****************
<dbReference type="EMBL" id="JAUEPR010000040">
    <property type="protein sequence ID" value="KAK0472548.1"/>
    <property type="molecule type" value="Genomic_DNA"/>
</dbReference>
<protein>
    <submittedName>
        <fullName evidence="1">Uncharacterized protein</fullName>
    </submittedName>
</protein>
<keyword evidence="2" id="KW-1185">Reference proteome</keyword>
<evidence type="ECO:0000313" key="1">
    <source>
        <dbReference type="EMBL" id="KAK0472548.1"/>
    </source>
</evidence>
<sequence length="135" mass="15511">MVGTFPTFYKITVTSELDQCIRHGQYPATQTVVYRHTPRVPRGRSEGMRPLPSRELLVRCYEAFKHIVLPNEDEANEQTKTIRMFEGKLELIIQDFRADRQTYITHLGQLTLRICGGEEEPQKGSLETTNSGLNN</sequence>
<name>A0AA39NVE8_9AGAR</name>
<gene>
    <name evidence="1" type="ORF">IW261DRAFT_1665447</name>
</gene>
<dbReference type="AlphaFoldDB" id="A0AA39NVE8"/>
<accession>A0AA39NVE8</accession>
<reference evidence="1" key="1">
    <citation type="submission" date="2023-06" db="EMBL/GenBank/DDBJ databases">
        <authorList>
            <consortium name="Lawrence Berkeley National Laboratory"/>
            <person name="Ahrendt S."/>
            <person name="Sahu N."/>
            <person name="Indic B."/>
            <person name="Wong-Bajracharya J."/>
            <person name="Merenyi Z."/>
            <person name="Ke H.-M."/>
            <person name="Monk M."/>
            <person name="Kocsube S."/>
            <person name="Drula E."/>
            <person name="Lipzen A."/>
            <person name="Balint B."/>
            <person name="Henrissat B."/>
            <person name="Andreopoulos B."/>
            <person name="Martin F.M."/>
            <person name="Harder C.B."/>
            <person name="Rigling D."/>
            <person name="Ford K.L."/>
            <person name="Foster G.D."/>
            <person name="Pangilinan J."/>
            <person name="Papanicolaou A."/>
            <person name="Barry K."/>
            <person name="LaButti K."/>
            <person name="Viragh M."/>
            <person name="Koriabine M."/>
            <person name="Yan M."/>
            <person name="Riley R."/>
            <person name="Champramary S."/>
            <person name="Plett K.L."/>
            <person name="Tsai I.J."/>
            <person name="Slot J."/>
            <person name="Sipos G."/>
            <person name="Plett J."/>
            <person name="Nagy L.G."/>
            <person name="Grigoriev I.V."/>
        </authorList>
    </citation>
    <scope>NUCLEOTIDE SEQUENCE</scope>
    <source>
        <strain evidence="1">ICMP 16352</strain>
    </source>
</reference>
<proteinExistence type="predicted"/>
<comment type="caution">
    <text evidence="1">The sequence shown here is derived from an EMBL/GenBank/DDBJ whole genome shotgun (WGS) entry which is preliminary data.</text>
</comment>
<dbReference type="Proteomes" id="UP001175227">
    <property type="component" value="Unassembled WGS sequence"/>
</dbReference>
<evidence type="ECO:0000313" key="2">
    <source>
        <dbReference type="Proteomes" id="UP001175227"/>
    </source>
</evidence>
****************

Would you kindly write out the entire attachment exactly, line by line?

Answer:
<dbReference type="EMBL" id="JAUEPR010000040">
    <property type="protein sequence ID" value="KAK0472548.1"/>
    <property type="molecule type" value="Genomic_DNA"/>
</dbReference>
<protein>
    <submittedName>
        <fullName evidence="1">Uncharacterized protein</fullName>
    </submittedName>
</protein>
<keyword evidence="2" id="KW-1185">Reference proteome</keyword>
<evidence type="ECO:0000313" key="1">
    <source>
        <dbReference type="EMBL" id="KAK0472548.1"/>
    </source>
</evidence>
<sequence length="135" mass="15511">MVGTFPTFYKITVTSELDQCIRHGQYPATQTVVYRHTPRVPRGRSEGMRPLPSRELLVRCYEAFKHIVLPNEDEANEQTKTIRMFEGKLELIIQDFRADRQTYITHLGQLTLRICGGEEEPQKGSLETTNSGLNN</sequence>
<name>A0AA39NVE8_9AGAR</name>
<gene>
    <name evidence="1" type="ORF">IW261DRAFT_1665447</name>
</gene>
<dbReference type="AlphaFoldDB" id="A0AA39NVE8"/>
<accession>A0AA39NVE8</accession>
<reference evidence="1" key="1">
    <citation type="submission" date="2023-06" db="EMBL/GenBank/DDBJ databases">
        <authorList>
            <consortium name="Lawrence Berkeley National Laboratory"/>
            <person name="Ahrendt S."/>
            <person name="Sahu N."/>
            <person name="Indic B."/>
            <person name="Wong-Bajracharya J."/>
            <person name="Merenyi Z."/>
            <person name="Ke H.-M."/>
            <person name="Monk M."/>
            <person name="Kocsube S."/>
            <person name="Drula E."/>
            <person name="Lipzen A."/>
            <person name="Balint B."/>
            <person name="Henrissat B."/>
            <person name="Andreopoulos B."/>
            <person name="Martin F.M."/>
            <person name="Harder C.B."/>
            <person name="Rigling D."/>
            <person name="Ford K.L."/>
            <person name="Foster G.D."/>
            <person name="Pangilinan J."/>
            <person name="Papanicolaou A."/>
            <person name="Barry K."/>
            <person name="LaButti K."/>
            <person name="Viragh M."/>
            <person name="Koriabine M."/>
            <person name="Yan M."/>
            <person name="Riley R."/>
            <person name="Champramary S."/>
            <person name="Plett K.L."/>
            <person name="Tsai I.J."/>
            <person name="Slot J."/>
            <person name="Sipos G."/>
            <person name="Plett J."/>
            <person name="Nagy L.G."/>
            <person name="Grigoriev I.V."/>
        </authorList>
    </citation>
    <scope>NUCLEOTIDE SEQUENCE</scope>
    <source>
        <strain evidence="1">ICMP 16352</strain>
    </source>
</reference>
<proteinExistence type="predicted"/>
<comment type="caution">
    <text evidence="1">The sequence shown here is derived from an EMBL/GenBank/DDBJ whole genome shotgun (WGS) entry which is preliminary data.</text>
</comment>
<dbReference type="Proteomes" id="UP001175227">
    <property type="component" value="Unassembled WGS sequence"/>
</dbReference>
<evidence type="ECO:0000313" key="2">
    <source>
        <dbReference type="Proteomes" id="UP001175227"/>
    </source>
</evidence>